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I DON'T feel so good. The chest is tight, the air feels too warm and I'm prone to tearing at the slightest trigger. Am I coming down with something or am I just really, really, really sad?
Such unprecedented emotion is pretty much stamped out on every person lining up outside Parliament House to pay their last respects to our founding father, Lee Kuan Yew. I dare say that in every heart right now, the same movie is playing: that of the prodigal son/daughter who leaves the home of an authoritarian patriarch in a fit of rebellious pique, returning to the latter's deathbed only to realise how all that enforced discipline; the "my way or the highway" dogmatism; the "you want to quit law to study the trombone?!" pragmatism and the unexpressed love were all for a greater good that we could not, would not appreciate. And we are all now caught up in that emotional climax - of seeing just how much he truly cared about Singapore, and the extent he would go to protect it, and us.
Is it a case of "too little, too late"? It was always more cool to embrace outsiders' opinions of Singapore and join the "haters" when it came to railing over our pet peeves. But as more is revealed about Mr Lee and his motivations, there's an increasing impatience with haters and their relentless quibbles, and an irritation with Western media which almost always prefaces references to Singapore with the words "authoritarian" or "nanny state". How do you question his argument when he says that after 30 years of building up a country, he knows a little more about Singapore than a Western journalist who flits in and out for a few days?
Even as we've been reading about a less-reported side of Mr Lee these days, what is also eye-opening is that we're also witnessing a different side of Singapore we never thought existed.
For those who say that Singaporeans are spoiled, selfish, always complaining and mercenary, what would they make of what's happening now: tens of thousands, soon-to-be hundreds, and possibly a million before the week is out, queueing for hours in the hot sun without a peep of disgruntlement. No one told them to do it. There are no freebies at the end of this queue. There are no goodie bags to be had, no fancy aerial displays, no ballot sheets to tick, no certificates of participation awaiting.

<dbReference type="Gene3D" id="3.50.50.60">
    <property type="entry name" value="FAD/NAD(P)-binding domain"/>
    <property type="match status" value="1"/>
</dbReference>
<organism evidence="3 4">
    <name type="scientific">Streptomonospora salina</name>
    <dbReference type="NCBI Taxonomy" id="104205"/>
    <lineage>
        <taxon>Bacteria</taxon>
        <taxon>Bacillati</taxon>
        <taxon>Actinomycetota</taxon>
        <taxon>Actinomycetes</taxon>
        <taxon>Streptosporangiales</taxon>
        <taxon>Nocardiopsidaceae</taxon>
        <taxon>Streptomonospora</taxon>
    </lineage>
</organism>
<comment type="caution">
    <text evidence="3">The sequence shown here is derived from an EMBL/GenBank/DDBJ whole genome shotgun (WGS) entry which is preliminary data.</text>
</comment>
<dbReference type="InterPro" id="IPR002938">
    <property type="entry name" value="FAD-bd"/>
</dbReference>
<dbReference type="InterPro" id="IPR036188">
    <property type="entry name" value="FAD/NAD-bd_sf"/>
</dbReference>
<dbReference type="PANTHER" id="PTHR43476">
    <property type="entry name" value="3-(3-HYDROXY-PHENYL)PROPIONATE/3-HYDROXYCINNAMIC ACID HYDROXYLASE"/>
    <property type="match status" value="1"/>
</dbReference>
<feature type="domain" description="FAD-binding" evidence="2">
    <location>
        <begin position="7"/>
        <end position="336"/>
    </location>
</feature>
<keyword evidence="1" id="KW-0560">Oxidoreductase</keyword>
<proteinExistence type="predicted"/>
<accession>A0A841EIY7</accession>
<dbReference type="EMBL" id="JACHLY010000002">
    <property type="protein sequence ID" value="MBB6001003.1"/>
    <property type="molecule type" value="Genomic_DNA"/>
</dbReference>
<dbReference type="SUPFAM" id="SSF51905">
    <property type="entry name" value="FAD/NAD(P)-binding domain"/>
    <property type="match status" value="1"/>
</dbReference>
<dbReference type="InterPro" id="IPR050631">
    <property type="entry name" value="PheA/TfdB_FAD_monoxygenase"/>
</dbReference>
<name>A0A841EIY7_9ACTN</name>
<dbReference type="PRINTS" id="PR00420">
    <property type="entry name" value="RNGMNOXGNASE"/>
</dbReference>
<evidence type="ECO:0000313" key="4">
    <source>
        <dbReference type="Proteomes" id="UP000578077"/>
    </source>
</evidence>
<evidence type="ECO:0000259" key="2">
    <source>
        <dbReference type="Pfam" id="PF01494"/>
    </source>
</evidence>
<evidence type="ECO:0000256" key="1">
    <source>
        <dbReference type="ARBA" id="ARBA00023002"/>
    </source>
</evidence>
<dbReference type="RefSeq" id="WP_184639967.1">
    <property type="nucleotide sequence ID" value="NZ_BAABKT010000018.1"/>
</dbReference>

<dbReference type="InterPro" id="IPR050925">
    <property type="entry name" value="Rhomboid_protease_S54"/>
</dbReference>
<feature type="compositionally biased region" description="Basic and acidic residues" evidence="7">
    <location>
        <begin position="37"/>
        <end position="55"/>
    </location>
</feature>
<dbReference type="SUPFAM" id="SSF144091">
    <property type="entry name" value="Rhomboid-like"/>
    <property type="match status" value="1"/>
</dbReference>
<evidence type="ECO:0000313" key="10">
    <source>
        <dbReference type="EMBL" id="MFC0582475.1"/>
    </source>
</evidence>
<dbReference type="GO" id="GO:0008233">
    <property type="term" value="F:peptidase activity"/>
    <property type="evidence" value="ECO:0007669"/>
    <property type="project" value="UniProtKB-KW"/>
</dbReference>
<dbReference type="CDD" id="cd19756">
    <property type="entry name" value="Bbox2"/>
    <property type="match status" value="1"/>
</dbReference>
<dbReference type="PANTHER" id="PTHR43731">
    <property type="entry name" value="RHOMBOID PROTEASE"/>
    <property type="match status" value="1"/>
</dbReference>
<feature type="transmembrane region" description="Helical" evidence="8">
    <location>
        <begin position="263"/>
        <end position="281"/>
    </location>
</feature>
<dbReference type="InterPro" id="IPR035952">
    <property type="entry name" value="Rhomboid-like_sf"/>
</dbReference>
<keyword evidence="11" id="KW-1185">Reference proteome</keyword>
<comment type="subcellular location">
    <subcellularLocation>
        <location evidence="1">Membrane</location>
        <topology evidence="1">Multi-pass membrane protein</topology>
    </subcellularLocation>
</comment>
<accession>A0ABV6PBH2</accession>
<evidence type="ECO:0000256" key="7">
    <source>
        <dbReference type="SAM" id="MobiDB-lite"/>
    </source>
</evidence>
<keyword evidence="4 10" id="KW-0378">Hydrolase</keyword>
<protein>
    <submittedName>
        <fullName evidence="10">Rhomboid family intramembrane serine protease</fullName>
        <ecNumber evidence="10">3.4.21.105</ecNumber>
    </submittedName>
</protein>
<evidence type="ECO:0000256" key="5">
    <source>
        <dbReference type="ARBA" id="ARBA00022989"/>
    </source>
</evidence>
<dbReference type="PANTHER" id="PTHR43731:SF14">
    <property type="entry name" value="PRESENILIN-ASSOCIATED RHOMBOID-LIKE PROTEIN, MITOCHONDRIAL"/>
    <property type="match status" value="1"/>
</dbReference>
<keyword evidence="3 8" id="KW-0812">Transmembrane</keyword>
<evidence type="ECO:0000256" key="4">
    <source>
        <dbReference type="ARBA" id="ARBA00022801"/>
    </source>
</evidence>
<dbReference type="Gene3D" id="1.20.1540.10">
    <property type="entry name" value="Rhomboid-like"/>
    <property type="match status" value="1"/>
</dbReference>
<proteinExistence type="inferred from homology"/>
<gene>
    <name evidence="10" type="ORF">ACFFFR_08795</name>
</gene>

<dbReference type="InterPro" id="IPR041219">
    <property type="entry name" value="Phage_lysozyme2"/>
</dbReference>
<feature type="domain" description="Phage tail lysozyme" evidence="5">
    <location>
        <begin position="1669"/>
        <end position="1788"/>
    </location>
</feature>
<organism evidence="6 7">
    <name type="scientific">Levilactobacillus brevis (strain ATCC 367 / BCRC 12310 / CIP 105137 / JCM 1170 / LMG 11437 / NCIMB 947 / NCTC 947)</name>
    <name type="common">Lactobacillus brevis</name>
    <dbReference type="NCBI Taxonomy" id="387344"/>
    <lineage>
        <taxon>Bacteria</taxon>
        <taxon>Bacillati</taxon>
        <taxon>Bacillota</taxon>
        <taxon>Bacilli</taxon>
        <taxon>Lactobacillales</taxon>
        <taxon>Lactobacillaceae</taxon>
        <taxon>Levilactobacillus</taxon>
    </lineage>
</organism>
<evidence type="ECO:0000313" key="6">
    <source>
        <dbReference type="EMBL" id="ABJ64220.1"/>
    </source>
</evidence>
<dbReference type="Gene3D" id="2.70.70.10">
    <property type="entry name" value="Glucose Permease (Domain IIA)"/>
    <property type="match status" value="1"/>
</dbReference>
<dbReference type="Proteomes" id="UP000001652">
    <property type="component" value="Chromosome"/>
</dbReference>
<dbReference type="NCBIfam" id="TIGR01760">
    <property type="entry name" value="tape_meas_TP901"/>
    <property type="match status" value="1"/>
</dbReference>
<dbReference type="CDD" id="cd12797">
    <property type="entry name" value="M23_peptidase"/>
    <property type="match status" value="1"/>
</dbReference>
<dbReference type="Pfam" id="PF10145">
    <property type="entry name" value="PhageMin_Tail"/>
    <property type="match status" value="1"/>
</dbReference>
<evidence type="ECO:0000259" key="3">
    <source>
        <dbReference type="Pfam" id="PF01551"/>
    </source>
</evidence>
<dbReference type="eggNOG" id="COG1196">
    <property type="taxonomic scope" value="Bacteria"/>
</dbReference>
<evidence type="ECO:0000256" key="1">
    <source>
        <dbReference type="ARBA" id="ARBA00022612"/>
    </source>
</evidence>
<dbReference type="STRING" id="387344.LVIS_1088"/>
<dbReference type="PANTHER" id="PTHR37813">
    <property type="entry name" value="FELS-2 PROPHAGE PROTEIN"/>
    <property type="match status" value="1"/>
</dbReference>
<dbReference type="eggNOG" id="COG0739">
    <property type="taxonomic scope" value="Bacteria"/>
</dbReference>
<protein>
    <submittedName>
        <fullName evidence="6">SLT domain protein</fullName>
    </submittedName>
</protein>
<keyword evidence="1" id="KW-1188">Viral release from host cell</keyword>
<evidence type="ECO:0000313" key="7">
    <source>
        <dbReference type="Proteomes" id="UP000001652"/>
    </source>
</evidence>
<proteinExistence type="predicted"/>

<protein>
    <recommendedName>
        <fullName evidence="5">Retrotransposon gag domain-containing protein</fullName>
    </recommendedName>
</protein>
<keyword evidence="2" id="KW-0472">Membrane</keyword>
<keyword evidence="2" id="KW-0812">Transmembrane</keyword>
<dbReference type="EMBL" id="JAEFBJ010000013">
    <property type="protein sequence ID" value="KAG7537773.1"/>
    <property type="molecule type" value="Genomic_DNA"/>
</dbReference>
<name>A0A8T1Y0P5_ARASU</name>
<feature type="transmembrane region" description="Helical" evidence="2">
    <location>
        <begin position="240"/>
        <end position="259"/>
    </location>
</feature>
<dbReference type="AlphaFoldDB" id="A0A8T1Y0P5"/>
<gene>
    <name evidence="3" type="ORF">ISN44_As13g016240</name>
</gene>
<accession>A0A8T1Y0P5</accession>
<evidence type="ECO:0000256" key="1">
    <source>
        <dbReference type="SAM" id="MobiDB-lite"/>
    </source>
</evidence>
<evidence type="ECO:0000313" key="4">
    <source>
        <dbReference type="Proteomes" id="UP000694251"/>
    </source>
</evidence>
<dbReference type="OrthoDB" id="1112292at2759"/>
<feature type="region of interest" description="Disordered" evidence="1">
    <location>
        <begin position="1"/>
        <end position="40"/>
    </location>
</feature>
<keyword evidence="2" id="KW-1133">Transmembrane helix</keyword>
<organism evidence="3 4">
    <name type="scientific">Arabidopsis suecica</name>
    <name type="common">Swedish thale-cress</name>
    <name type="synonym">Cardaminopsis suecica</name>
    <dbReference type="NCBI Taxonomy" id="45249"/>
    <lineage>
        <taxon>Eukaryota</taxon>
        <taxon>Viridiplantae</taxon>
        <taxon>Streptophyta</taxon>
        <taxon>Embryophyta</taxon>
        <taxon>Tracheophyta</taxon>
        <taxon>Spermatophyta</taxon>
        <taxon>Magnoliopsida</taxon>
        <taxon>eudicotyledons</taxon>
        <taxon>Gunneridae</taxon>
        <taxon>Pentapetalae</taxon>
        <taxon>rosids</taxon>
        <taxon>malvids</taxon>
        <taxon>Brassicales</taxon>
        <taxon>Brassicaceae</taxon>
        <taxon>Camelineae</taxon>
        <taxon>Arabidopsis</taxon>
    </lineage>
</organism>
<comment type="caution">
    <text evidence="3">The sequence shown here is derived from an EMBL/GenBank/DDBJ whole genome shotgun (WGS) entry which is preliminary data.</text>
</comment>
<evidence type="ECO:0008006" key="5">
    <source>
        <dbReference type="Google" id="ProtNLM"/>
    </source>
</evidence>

Yet there is nothing but stoic contemplation, a people united by sadness but at the same time, an amazing, totally unscripted display of goodwill and community. People are chipping in to help with free water, flowers, food and general kindness for one's fellow man. Without any expectations of reward or publicity - just plain human decency.
Maybe what we are seeing now is the emergence of the silent majority - the ones who aren't stirring the pot of discontent in cyberspace and are in this current mood likely to take a swing at anything they deem as inappropriate behaviour - as some bun makers have quickly discovered.
While the "champion grumblers" whom Mr Lee described have largely taken the spotlight, this groundswell of affection and fierce loyalty is something no one may have actually noticed before - people who don't make a fuss, are generally pragmatic but will not stand to see what Mr Lee has built knocked down. With luck, they'll be making themselves heard more now.
This may well be Mr Lee's final gift to us, rallying together the one united people he pledged to create - people from all walks of life who are starting to take ownership of their country and are a lot more protective of it than others may expect. He wanted us to go from third world to first world, and we can see it in this one display of cohesion and sense of community spirit. We may be bonded in grief now, but we're in good stead to write that next chapter of the Singapore Story.
In Depth: Lee Kuan Yew: 1923-2015